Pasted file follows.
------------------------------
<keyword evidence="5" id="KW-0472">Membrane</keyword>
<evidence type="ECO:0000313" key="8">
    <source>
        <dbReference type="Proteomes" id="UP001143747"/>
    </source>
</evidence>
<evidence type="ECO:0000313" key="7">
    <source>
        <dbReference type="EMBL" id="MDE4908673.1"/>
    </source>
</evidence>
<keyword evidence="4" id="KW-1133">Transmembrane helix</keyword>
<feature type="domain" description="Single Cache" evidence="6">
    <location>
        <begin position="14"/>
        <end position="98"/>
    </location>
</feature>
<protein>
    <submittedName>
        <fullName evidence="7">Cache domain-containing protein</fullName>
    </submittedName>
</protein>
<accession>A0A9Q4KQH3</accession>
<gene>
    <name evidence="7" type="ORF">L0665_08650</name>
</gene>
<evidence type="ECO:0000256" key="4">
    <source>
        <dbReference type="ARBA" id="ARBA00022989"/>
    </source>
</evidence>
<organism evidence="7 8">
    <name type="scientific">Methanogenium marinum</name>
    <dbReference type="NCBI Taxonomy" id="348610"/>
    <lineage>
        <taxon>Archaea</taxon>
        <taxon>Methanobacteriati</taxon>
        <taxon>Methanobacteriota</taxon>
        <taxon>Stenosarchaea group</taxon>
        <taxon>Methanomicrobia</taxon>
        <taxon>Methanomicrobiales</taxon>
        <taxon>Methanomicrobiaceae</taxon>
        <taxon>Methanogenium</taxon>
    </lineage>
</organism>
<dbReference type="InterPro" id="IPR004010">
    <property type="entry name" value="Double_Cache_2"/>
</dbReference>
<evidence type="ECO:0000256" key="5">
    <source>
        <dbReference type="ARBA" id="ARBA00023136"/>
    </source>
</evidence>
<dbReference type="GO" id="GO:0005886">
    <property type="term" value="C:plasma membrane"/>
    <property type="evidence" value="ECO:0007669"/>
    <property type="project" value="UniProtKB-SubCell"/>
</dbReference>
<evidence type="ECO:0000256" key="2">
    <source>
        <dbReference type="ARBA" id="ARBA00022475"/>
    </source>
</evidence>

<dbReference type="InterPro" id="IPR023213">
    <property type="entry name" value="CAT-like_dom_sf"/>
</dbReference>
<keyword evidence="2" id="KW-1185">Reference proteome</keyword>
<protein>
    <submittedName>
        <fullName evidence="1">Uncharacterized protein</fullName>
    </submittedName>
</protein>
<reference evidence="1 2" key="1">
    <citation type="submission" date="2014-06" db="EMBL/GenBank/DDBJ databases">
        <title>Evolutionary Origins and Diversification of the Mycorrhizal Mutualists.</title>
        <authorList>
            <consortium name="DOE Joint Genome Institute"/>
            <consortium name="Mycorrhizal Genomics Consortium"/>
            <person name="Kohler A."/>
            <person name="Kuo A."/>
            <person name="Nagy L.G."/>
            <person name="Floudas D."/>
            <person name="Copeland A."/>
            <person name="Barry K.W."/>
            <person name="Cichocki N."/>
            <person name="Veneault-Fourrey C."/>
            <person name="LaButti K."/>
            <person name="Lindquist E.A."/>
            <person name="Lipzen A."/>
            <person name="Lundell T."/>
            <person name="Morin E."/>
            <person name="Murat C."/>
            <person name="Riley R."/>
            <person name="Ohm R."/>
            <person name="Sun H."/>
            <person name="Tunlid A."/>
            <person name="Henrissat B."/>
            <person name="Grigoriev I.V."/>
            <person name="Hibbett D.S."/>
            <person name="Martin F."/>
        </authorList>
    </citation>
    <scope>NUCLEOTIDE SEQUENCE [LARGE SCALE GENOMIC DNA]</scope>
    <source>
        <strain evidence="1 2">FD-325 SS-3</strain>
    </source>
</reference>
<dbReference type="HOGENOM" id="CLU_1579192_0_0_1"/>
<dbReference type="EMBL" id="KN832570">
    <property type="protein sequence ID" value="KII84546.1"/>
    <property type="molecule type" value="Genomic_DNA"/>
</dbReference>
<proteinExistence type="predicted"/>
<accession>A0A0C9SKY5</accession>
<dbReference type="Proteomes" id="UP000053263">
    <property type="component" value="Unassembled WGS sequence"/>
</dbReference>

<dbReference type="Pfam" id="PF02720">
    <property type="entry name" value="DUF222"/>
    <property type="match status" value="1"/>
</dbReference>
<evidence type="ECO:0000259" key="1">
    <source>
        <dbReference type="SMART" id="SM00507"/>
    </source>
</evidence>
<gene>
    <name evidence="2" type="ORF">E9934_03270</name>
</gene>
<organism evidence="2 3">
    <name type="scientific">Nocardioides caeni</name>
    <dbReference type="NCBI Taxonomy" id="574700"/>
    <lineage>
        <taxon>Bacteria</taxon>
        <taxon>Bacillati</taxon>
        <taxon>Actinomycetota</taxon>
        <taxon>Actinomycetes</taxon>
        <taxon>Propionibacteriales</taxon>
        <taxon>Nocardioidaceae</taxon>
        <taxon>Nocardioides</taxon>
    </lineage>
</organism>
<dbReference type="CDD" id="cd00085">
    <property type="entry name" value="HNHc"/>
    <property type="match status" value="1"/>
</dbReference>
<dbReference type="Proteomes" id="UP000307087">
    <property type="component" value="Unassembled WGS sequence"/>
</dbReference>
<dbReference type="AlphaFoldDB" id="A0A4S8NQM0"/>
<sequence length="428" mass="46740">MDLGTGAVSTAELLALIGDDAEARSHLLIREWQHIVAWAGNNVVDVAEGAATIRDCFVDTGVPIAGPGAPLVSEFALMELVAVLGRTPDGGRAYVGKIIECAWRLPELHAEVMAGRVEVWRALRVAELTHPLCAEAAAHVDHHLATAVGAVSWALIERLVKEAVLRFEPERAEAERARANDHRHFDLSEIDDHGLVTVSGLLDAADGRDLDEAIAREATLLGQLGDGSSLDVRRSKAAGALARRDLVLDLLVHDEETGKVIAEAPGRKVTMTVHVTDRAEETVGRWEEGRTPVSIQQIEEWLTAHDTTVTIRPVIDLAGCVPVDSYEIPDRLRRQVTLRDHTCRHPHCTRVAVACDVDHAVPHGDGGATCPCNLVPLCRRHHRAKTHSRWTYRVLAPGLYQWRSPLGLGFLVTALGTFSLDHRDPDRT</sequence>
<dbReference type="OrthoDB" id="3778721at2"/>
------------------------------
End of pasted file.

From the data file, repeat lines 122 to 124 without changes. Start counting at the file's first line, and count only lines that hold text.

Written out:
</dbReference>
<evidence type="ECO:0000259" key="1">
    <source>